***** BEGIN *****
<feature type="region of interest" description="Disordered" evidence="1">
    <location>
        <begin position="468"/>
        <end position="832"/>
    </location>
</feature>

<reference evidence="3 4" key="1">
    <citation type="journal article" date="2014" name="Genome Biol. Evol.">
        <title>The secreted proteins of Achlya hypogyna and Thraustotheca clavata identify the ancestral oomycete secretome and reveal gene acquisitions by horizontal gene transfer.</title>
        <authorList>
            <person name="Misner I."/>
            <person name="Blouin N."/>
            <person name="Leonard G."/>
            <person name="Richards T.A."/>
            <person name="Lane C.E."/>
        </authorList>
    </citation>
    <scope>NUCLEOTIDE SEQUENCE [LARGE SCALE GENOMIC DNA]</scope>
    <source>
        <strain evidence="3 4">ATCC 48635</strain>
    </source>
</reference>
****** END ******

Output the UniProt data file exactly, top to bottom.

<feature type="region of interest" description="Disordered" evidence="1">
    <location>
        <begin position="468"/>
        <end position="832"/>
    </location>
</feature>

<reference evidence="3 4" key="1">
    <citation type="journal article" date="2014" name="Genome Biol. Evol.">
        <title>The secreted proteins of Achlya hypogyna and Thraustotheca clavata identify the ancestral oomycete secretome and reveal gene acquisitions by horizontal gene transfer.</title>
        <authorList>
            <person name="Misner I."/>
            <person name="Blouin N."/>
            <person name="Leonard G."/>
            <person name="Richards T.A."/>
            <person name="Lane C.E."/>
        </authorList>
    </citation>
    <scope>NUCLEOTIDE SEQUENCE [LARGE SCALE GENOMIC DNA]</scope>
    <source>
        <strain evidence="3 4">ATCC 48635</strain>
    </source>
</reference>